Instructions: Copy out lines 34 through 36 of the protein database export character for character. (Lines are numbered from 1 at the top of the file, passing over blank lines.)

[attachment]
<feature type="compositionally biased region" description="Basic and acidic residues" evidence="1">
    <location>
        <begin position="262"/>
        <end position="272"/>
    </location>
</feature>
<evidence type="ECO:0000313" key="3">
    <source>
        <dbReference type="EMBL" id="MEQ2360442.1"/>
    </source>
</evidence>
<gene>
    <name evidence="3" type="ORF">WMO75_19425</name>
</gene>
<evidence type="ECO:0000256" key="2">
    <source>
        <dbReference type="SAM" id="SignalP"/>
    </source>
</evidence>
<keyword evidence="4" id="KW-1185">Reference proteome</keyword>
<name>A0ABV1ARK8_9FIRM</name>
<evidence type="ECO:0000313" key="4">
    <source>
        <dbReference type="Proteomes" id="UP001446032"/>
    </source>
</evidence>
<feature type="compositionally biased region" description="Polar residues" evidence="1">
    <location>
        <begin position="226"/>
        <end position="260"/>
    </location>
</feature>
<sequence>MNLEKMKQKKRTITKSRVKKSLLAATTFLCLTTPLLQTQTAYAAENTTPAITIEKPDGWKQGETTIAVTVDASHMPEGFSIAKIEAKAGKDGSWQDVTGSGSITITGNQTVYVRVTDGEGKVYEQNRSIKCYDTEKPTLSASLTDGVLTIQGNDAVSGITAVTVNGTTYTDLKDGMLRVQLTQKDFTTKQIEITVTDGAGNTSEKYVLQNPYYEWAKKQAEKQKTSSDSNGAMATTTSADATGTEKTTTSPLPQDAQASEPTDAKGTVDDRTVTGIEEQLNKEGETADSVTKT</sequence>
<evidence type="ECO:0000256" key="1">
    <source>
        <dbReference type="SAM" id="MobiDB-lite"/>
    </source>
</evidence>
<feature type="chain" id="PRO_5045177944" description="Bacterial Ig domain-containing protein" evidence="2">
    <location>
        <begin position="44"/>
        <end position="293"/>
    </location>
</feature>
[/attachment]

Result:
<evidence type="ECO:0000256" key="1">
    <source>
        <dbReference type="SAM" id="MobiDB-lite"/>